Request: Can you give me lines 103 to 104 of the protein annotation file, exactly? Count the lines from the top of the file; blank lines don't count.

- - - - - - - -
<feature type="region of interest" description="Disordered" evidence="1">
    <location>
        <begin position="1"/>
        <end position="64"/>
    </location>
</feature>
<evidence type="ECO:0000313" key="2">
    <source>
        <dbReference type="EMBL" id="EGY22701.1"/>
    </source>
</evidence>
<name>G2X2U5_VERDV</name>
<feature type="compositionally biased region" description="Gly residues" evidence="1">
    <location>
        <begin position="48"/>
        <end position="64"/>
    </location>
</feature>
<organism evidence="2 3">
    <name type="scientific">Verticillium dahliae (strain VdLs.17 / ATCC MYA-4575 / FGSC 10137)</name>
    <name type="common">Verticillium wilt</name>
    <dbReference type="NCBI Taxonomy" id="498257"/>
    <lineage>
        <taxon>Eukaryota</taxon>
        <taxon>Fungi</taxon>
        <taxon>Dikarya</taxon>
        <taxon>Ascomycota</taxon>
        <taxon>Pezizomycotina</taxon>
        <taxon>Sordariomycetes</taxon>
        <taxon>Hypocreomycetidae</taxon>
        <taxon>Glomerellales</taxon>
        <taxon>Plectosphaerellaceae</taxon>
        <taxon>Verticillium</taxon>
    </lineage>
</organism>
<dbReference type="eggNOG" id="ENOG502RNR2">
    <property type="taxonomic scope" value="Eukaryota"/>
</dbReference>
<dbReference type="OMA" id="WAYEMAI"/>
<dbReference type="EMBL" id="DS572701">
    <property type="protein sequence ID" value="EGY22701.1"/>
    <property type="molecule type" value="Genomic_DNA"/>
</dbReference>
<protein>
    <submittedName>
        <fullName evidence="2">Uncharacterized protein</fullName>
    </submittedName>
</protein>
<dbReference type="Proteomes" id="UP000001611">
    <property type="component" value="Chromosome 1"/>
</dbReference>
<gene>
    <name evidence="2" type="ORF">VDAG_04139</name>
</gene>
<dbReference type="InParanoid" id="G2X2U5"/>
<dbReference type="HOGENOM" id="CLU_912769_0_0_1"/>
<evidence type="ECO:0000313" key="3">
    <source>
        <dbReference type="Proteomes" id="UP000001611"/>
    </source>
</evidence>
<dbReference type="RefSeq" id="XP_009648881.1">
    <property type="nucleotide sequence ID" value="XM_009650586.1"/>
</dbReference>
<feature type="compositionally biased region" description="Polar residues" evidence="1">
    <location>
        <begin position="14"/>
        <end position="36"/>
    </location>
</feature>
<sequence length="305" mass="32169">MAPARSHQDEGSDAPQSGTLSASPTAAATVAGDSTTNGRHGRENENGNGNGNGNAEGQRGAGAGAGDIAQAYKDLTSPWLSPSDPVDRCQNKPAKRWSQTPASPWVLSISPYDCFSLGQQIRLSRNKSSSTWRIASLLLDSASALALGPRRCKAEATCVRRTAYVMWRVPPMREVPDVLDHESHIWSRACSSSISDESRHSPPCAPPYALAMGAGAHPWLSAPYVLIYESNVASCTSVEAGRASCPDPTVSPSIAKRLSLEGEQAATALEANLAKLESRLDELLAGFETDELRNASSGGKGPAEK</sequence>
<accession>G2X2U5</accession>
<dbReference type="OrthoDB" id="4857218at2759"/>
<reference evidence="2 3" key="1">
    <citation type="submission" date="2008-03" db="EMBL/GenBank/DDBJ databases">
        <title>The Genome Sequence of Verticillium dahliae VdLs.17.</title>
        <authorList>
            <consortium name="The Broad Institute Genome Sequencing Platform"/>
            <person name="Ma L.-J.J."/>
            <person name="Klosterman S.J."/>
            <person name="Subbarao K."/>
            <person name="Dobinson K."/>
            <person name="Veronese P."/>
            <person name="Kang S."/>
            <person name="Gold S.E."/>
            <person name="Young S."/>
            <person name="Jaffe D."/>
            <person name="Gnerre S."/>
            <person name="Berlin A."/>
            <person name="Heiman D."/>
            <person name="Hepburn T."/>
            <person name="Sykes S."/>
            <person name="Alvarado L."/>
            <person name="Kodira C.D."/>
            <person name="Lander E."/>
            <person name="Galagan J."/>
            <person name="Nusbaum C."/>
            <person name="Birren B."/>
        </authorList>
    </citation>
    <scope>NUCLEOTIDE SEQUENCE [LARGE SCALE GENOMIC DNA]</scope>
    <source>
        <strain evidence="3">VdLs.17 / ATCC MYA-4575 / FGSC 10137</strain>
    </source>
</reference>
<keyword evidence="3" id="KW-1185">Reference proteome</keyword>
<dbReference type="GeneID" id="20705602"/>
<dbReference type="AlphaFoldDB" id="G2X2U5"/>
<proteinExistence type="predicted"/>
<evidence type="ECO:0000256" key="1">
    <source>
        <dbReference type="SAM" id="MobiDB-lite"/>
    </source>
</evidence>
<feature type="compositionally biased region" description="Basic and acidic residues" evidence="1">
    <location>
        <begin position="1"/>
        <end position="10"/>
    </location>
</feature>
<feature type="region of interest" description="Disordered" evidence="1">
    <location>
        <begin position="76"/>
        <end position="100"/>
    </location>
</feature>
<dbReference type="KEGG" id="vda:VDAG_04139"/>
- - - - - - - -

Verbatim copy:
        <strain evidence="3">VdLs.17 / ATCC MYA-4575 / FGSC 10137</strain>
    </source>